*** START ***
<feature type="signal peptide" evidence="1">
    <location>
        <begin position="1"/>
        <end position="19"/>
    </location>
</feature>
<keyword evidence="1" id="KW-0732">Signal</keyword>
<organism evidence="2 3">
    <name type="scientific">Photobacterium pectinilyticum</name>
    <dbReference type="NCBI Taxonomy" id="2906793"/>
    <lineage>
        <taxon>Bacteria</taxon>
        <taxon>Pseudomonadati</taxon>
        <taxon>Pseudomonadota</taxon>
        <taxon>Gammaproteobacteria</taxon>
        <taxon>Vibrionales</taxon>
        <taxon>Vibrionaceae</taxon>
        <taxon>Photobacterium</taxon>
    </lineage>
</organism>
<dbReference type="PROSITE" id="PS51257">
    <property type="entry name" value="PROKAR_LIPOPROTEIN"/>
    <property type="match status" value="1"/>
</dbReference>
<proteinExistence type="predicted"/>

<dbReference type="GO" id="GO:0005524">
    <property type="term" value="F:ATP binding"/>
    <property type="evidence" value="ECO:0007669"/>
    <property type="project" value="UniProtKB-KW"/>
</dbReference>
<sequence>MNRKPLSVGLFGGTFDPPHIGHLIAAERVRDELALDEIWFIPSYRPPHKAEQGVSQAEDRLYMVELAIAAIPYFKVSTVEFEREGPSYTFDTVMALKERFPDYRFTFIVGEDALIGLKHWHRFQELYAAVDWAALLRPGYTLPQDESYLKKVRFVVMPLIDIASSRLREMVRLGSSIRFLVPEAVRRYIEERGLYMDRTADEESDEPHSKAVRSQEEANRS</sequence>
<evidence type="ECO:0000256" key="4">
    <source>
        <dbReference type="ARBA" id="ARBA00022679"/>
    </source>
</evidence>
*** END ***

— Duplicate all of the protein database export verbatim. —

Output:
<feature type="signal peptide" evidence="1">
    <location>
        <begin position="1"/>
        <end position="19"/>
    </location>
</feature>
<keyword evidence="1" id="KW-0732">Signal</keyword>
<organism evidence="2 3">
    <name type="scientific">Photobacterium pectinilyticum</name>
    <dbReference type="NCBI Taxonomy" id="2906793"/>
    <lineage>
        <taxon>Bacteria</taxon>
        <taxon>Pseudomonadati</taxon>
        <taxon>Pseudomonadota</taxon>
        <taxon>Gammaproteobacteria</taxon>
        <taxon>Vibrionales</taxon>
        <taxon>Vibrionaceae</taxon>
        <taxon>Photobacterium</taxon>
    </lineage>
</organism>
<dbReference type="PROSITE" id="PS51257">
    <property type="entry name" value="PROKAR_LIPOPROTEIN"/>
    <property type="match status" value="1"/>
</dbReference>
<proteinExistence type="predicted"/>

<dbReference type="GO" id="GO:0005524">
    <property type="term" value="F:ATP binding"/>
    <property type="evidence" value="ECO:0007669"/>
    <property type="project" value="UniProtKB-KW"/>
</dbReference>
<sequence>MNRKPLSVGLFGGTFDPPHIGHLIAAERVRDELALDEIWFIPSYRPPHKAEQGVSQAEDRLYMVELAIAAIPYFKVSTVEFEREGPSYTFDTVMALKERFPDYRFTFIVGEDALIGLKHWHRFQELYAAVDWAALLRPGYTLPQDESYLKKVRFVVMPLIDIASSRLREMVRLGSSIRFLVPEAVRRYIEERGLYMDRTADEESDEPHSKAVRSQEEANRS</sequence>
<evidence type="ECO:0000256" key="4">
    <source>
        <dbReference type="ARBA" id="ARBA00022679"/>
    </source>
</evidence>